This patient had remained transfixed by a traumatic scene from her early life, which she worked on in the advanced stage of her treatment: in the rear-view mirror of the car she saw her father, desperate and weeping, telling her, “Now it’s up to you to take your mother’s place!”.  Alessia’s mother had died of cancer when she was eight years old, and her brother was three.  From that point onwards, Alessia, a rather plump little girl, began to lose weight slowly at first, and then in a more pronounced way in pre-adolescence.  Her response to her father’s desperate call to take the place of her dead mother fixed her to a deadly identification to which her anorexia would become the answer.  She joined the group when she was eighteen in full restricting anorexia, claiming that she was only doing so at the request of her maternal grandfather and her boyfriend; she had no intention herself of being cured.  Alessia attended all the meetings.  She was mostly silent, but always present, because she said she could not break her word to anyone.

After a couple of years she missed an appointment with the group, at a critical juncture that clarified the subject’s structure.  That afternoon, some boys had stopped to look at her when  she was kneeling down to arrange some clothes, in the window of a clothing store where she worked.  Alessia was certain that they were looking at her behind.  That same afternoon she drew my attention to a message, in which she explained that she could not come because of the eyes.  In the message she had drawn several menacing eyes watching.  The return to the real of the object “look” as a non-symbolisable object had had the effect of cracking the compensatory hold of her anorexia.

For about a month, she could not go out of the house because she could not bear to be looked at.  I made daily conference calls with her, which she always answered, until she was able to return to the group and draw her work to a close.  The persecutory effect of the object “look” diminished and disappeared within a month.  A student of law, she graduated with a study on children’s law with the goal of working as a lawyer for abandoned children.  Her mother’s death was, she explained, an unbearable abandonment for her,  which had been inescapably forced upon her, with no way out.  In the group, this led her to talk about her infinite rage toward her dead mother, who had abandoned her to her fate.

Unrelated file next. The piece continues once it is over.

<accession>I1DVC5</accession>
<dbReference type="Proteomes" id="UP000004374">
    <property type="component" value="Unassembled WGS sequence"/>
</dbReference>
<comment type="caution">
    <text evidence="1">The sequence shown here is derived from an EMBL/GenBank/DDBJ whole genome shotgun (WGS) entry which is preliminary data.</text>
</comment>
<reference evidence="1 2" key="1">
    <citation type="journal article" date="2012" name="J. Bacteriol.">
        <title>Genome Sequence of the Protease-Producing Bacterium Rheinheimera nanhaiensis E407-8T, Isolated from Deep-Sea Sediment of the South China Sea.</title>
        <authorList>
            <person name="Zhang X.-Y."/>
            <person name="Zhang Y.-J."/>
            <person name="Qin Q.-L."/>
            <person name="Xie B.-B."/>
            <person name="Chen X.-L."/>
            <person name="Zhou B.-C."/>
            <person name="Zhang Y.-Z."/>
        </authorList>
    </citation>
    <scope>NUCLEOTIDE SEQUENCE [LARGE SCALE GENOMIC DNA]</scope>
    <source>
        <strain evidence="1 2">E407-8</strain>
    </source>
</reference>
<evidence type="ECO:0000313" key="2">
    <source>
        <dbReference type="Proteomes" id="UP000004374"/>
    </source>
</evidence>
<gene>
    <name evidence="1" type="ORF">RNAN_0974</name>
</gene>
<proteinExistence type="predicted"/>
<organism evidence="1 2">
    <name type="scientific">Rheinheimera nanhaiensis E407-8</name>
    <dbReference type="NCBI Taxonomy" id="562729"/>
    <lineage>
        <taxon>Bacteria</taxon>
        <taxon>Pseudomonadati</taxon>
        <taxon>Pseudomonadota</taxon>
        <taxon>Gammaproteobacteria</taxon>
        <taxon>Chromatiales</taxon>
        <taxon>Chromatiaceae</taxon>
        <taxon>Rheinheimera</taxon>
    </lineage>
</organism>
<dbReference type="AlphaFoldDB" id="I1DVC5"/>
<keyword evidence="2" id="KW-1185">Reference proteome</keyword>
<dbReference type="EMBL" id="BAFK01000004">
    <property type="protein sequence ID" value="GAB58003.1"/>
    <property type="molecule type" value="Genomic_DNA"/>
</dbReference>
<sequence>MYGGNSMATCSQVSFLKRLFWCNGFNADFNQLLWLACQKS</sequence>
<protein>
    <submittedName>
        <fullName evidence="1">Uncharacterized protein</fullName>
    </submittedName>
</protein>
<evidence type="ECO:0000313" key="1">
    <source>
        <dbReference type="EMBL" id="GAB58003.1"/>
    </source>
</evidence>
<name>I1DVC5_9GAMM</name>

Alessia’s case clearly shows the anti-metaphorical function of anorexia as a subjective position that is not structured in such a way as   to bring about a separation from the lost object.  Rather, it becomes a way of keeping and eternalising it in the body, working in the opposite direction to the process of the mourning.

The early death of her mother and her father’s desperate plea for her to take her place had affected the subject as non-symbolisable events.  The subject’s response is to structure anorexia as a return to the real of a loss that she cannot symbolise, similar to nostalgic melancholy for the Thing which is realised through the rejection of symbolic castration.

Narcissistic identification with the lost object, in the case of Alessia, also found an imaginary emphasis in her striking physical resemblance to her mother, as we were able to see one day when she brought photos of her mother in to the group.

Alessia was able to overcome her anorexia only after a slow process that involved differentiating her position from that of her dead mother.  Substitution (in the meaning of ‘suppléance’ in Lacanian language) played an important role in this process, bringing out in her the plan to go on to become a lawyer of abandoned children.  Through this operation, she had found a solution beyond anorexia, allowing her to distance herself from the object “mother”, and to find, in law, an anchor that could play, in her imagination, the inoperative role of the father.